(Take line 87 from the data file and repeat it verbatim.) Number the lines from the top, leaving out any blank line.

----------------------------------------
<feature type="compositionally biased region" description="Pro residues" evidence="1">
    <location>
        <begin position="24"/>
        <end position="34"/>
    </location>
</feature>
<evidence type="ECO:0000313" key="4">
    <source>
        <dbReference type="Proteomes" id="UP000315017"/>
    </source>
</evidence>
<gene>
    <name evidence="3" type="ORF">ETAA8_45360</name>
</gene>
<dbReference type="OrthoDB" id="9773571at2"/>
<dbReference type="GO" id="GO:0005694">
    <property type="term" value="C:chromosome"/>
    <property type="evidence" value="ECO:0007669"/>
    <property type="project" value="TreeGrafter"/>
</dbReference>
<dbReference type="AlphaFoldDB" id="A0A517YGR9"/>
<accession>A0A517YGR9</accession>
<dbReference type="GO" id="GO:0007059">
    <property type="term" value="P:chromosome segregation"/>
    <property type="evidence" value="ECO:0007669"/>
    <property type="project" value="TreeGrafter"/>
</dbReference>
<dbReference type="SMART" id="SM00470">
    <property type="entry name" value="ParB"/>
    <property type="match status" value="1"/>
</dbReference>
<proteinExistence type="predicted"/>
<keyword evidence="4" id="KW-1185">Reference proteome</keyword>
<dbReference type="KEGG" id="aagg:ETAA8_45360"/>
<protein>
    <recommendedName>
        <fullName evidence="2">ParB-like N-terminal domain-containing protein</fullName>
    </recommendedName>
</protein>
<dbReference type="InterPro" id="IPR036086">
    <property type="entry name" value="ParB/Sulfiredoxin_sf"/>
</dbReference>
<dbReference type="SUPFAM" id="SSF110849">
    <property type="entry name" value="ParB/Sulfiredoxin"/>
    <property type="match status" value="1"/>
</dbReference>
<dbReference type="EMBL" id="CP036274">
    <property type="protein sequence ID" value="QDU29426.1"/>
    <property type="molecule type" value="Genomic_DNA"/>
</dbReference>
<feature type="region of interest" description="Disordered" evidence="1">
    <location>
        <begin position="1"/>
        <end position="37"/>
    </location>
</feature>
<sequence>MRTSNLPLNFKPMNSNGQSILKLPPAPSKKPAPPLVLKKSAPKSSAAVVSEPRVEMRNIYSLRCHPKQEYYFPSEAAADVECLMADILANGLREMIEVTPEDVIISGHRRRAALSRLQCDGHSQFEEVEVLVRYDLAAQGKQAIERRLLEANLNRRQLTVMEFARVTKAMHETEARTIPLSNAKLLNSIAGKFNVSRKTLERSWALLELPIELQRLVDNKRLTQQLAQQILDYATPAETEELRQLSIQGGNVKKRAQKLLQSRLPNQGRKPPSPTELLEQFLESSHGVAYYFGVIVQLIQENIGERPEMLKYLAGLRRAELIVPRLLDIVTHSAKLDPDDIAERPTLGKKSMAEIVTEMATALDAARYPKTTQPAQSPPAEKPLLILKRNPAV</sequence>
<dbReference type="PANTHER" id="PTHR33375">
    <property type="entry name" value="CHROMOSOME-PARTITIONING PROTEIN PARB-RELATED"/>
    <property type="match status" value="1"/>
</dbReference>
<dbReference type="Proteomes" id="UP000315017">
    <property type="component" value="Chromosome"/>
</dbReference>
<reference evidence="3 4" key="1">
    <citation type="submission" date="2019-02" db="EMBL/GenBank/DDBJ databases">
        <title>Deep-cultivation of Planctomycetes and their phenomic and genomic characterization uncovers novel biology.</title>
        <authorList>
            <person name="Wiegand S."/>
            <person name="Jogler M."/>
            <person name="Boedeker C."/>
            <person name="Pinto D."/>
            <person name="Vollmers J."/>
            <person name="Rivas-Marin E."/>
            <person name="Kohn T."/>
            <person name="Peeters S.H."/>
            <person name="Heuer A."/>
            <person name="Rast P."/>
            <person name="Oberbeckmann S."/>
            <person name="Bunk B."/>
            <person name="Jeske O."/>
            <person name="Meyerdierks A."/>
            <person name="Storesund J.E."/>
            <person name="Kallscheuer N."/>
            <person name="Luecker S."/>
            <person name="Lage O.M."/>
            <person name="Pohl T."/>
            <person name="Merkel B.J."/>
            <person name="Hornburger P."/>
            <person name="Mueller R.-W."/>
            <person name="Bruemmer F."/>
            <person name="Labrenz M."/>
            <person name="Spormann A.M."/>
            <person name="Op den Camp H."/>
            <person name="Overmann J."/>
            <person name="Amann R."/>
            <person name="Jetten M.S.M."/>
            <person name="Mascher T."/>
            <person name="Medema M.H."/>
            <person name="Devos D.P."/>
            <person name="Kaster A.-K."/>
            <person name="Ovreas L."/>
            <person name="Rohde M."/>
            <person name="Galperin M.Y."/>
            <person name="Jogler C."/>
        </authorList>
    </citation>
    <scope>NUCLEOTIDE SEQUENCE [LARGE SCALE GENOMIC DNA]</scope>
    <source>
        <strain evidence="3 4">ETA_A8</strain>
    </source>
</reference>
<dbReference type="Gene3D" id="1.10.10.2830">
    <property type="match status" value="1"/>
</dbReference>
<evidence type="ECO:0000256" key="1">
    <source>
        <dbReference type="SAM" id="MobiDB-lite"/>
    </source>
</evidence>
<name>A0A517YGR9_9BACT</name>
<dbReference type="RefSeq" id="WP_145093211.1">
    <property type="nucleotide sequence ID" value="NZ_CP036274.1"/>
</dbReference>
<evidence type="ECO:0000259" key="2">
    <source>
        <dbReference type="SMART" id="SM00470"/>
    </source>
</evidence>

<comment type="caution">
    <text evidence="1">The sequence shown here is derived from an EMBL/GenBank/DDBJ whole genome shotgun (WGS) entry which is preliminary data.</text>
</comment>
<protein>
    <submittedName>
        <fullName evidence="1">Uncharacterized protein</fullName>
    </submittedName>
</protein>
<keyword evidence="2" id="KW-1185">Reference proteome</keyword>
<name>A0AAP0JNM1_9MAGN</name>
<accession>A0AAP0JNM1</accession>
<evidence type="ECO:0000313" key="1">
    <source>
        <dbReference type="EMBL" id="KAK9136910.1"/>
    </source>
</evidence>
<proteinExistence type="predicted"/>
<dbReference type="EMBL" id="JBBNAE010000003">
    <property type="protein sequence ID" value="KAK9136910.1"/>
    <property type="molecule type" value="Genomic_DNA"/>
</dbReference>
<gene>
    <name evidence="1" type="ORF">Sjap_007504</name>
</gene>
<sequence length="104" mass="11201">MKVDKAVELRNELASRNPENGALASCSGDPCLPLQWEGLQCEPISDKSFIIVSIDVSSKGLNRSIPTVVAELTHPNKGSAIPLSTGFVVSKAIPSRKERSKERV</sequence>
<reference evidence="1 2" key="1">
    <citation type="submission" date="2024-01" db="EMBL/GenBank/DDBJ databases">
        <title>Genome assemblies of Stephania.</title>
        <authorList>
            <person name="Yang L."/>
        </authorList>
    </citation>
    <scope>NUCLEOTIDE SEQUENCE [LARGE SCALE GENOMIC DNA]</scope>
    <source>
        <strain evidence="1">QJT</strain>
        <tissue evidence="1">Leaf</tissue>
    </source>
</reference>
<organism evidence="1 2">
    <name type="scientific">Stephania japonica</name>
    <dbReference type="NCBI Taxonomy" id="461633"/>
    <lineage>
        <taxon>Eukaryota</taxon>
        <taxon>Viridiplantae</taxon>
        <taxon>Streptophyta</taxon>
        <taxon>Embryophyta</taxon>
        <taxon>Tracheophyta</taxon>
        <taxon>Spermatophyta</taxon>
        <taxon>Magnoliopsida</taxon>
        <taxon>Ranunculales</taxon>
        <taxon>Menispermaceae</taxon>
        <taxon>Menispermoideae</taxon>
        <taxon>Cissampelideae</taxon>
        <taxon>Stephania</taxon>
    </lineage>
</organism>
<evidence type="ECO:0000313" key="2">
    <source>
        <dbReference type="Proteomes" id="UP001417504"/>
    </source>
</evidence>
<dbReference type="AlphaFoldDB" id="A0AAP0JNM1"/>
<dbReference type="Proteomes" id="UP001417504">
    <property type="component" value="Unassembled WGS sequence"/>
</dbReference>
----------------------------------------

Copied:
            <person name="Pohl T."/>